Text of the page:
Arduino based rocket telemetry unit with 2.4Ghz downlink and eeprom storage

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I love launching model rockets, especially in the summer, but the lack of feedback on speed, altitude makes the launch less enjoyable.

I am setting out to build a lightweight, battery powered telemetry module for my model rockets. The goal of this project is to collect as much data from my rocket launches. My inspiration for this project comes from here:
This project set out to do what I wanted but the only problem is that the code is not open source and the developer does not want to share it. I want to create an open source solution, my code is already online from day one.

Current Hardware:

  • Arduino Nano atmega328p board
  • BMP108 - Baro Sesnor
  • 3 Axis Acceleromiter
  • 2.4GHz UART tx/rx

I have implemented my own protocol similar to how GPS communicates via serial to ensure that data reliability and readability. Currently I can get the altitude, temperature and max altitude using the live downlink and I have tested the downlink in my M1 launch to a max altitude of 150m. I have also implemented a function that will save the highest recorded altitude value to the internal eeprom of the arduino.

My current code is downloadable from here:

  • 1 × Arduino Nano atmega328p board
  • 1 × BMP108 - Baro Sesnor
  • 1 × 3 Axis Acceleromiter
  • 1 × 2.4GHz UART tx/rx

  • Going higher

    vcazan06/14/2015 at 14:13 0 comments

    It has been a few weeks since my last project log, so I thought I would share with you some updates to this project.

    Since my initial launch, I launched another 3 rockets and gathered more data using my new protocol. This proved to be successful and has inspired me to create an interface for displaying this data after the launch. I will take my inspiration once again from the AltDuino project that does a wonderful job of displaying all data in one easy to read view:

    Another update is that I purchased a much larger rocket to go higher in altitude. I will try and maintain the weight of the sensor unit the same though to ensure maximum altitude can be achieved the first launch.

    As for the electronics, I made a mistake when purchasing EEPROMs and bought the 2kb version instead of the 256kb version. These new ones have finally arrived and I will be saving all the data that has been transmitted to the external EEPROM as well to ensure that if data loss occurs during launch I can retrieve it after landing.

    Another feature I am debating is an auto launch command that would ignite the fuse with a serial command sequence. I also wanted to have a way to verify ignition has occur ed so I purchased a tiny mic that will measure sound. It is very loud when the motor launches so I will be able to "confirm" launch with that sensor and my baro. This may or may not be legal so I will double check to make sure.

    There would be a ground based launch station with a 12v boost that would take a signal from the arduino to launch, but I will need a way to unteather at least two wires from the rocket and launch station when launch occurs, so I am still working out this.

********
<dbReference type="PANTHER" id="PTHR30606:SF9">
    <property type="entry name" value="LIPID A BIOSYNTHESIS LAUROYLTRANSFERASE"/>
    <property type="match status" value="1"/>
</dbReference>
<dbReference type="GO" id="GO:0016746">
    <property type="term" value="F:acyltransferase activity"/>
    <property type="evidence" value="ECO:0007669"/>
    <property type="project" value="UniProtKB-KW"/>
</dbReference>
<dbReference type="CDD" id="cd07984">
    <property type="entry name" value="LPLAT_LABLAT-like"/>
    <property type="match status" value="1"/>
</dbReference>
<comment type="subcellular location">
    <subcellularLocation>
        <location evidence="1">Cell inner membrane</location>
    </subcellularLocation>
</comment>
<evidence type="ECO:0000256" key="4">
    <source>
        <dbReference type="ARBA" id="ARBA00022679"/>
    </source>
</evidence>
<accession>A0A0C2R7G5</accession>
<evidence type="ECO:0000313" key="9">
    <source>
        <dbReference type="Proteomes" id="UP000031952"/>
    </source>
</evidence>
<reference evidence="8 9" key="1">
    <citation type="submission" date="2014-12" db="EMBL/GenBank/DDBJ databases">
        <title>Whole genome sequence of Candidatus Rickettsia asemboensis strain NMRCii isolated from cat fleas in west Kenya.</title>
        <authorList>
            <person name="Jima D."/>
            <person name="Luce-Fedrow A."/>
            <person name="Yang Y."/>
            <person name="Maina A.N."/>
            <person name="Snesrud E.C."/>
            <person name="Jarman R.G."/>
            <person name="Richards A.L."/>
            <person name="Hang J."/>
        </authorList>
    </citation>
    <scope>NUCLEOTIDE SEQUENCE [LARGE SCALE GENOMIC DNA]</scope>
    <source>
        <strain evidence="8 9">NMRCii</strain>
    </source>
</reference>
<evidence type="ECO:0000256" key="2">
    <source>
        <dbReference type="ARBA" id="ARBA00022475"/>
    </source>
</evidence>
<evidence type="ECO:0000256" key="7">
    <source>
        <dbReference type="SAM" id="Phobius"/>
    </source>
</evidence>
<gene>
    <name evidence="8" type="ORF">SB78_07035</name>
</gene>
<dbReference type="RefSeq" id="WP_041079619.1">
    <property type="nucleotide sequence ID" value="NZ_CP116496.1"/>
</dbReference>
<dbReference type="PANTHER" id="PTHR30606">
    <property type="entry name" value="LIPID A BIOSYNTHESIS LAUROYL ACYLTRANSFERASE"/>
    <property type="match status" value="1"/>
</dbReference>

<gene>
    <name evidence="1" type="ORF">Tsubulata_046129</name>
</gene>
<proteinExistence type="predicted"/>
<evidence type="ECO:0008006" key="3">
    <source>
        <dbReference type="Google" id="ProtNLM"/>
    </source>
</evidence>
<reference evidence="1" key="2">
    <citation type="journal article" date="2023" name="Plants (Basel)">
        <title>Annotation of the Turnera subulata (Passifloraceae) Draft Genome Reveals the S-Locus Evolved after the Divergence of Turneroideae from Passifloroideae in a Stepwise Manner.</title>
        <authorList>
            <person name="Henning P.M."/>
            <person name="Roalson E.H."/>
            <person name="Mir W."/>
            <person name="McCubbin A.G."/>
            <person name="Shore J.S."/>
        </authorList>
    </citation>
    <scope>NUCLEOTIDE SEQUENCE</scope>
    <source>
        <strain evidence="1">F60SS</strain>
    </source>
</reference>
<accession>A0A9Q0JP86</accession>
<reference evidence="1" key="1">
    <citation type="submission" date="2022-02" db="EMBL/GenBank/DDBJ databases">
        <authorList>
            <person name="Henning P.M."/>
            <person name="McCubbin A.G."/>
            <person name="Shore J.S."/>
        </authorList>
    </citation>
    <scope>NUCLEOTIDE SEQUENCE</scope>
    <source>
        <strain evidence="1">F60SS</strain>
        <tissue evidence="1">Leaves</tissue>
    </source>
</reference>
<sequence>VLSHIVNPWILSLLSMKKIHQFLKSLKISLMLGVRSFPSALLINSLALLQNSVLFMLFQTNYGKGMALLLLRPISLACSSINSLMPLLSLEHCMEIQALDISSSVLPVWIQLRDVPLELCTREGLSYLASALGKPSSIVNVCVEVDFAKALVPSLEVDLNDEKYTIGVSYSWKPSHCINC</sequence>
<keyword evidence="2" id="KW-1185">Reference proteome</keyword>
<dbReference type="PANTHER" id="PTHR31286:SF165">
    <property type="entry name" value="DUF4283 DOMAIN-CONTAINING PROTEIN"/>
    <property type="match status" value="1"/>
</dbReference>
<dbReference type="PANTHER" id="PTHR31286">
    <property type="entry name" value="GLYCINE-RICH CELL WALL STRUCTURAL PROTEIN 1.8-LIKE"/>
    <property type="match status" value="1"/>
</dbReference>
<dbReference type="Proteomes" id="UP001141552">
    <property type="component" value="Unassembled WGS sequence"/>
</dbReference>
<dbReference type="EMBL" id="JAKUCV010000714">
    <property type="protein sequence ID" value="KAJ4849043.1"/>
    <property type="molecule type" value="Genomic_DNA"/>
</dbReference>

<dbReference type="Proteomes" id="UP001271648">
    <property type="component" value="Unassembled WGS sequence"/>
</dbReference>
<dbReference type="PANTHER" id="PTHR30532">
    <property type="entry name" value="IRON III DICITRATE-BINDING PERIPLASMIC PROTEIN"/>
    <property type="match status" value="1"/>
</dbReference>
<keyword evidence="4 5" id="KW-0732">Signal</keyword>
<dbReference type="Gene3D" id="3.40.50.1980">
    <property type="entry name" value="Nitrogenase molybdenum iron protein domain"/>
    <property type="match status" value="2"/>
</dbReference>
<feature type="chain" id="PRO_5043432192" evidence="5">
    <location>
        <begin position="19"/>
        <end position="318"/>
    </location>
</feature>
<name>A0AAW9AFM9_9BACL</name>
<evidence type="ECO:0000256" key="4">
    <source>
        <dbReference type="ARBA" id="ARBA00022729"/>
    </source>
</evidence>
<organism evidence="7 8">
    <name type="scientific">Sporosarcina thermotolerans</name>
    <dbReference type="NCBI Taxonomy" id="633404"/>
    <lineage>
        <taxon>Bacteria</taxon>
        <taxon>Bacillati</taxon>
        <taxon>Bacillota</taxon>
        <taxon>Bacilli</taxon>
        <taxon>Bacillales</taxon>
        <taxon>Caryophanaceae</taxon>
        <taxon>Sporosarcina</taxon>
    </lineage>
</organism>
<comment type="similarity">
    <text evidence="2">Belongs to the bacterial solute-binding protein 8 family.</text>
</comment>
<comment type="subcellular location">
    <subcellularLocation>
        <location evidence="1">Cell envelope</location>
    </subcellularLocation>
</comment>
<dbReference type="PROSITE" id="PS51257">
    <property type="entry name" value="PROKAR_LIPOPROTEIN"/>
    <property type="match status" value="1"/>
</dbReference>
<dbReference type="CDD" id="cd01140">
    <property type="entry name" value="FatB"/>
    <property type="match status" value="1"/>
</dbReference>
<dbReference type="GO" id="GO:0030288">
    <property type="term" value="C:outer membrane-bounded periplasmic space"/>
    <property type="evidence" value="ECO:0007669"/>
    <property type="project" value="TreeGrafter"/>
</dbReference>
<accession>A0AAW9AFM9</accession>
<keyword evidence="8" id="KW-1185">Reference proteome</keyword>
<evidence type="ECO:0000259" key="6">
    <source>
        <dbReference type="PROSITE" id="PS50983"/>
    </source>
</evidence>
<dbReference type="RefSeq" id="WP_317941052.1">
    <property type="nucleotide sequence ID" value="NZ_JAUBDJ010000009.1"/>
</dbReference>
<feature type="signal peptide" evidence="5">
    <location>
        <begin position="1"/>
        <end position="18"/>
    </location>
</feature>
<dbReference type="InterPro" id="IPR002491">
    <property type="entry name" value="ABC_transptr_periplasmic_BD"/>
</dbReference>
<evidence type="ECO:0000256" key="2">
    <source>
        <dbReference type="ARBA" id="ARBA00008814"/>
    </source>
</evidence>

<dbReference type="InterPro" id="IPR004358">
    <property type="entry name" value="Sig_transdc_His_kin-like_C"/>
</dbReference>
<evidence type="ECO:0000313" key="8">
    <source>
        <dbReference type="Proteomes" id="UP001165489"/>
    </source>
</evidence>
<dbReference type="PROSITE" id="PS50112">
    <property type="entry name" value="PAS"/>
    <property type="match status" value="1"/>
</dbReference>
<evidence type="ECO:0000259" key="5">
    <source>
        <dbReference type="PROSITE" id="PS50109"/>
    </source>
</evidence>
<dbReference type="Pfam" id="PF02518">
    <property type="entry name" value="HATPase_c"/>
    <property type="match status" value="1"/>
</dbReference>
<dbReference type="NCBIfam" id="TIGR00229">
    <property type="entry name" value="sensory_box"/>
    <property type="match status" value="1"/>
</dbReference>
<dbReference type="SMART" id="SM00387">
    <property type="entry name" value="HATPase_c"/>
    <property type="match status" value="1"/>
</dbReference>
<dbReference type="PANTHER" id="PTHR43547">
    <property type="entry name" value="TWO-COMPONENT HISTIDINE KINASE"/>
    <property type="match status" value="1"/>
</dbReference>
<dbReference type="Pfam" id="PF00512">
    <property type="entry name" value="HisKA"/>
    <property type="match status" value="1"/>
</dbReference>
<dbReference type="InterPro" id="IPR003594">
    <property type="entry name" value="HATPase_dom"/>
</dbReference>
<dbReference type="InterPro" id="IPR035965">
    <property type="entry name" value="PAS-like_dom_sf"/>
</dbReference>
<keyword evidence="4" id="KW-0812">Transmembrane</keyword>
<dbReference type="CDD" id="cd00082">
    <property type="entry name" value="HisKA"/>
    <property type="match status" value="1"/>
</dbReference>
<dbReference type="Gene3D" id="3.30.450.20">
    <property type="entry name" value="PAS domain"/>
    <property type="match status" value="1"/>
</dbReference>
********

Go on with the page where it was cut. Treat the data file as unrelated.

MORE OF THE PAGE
I plan on launching the larger rocket within the next week or so and I will post pictures and data when I do.

  • Firmware Updates v0.2

    vcazan05/10/2015 at 22:59 0 comments

    After the success I had yesterday with my data link and flight sensor I really wanted to spend some time reworking the code.

    I developed a simple yet effective communication protocol much like GPS units use with a XOR checksum at the end to verify data.

    Here is a picture of the debug screen now after the update:

  • Launch Day M1

    vcazan05/10/2015 at 02:58 0 comments

    Today was launch day for our M1 rocket. We had three successful fights and had a live data link the entire time. On our last launch the nose cone became disconnected from the chute and free fell back to earth but stayed on and transmitted data the entire time.

    I will do a complete writeup of the results tomorrow and I have pushed the code we used for this test on github here:

    Flight 1: 119m

    Flight 2: 155m

    Flight 3: 110m

    Here is a quick graph I generated during the test and a few pictures from today.

View all 3 project logs

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Glen Arrowsmith wrote 09/12/2022 at 13:56 point

Nice project. I've got a similar one with water rockets that I'll post soon. I wish you had posted more details. 

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EngineerAllen wrote 02/01/2017 at 22:40 point

this must be old

its all about bmp280 now

even bmp180 a few years ago..

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ActualDragon wrote 11/14/2016 at 00:55 point

kind of sounds like anti-rocket to me

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Kaloyan Tenchov wrote 01/31/2016 at 19:57 point

I really like your project and the results that you have achieved.

Would you please, share more details on the hardware?

More specifically:

- what battery are you using to power the 5V Arduino Nano?

- why not using Arduino Pro Mini that has a 3.3V variant and power everything with a 3.3V Li-Po battery?

- what is the "2.4GHz UART tx/rx" module that you are using?

- you do not seem to be using a "3 Axis Acceleromiter" at the moment. Is this correct?

A schematic would be nice.


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Charles Lakins wrote 05/10/2015 at 04:39 point

Great Work Man!

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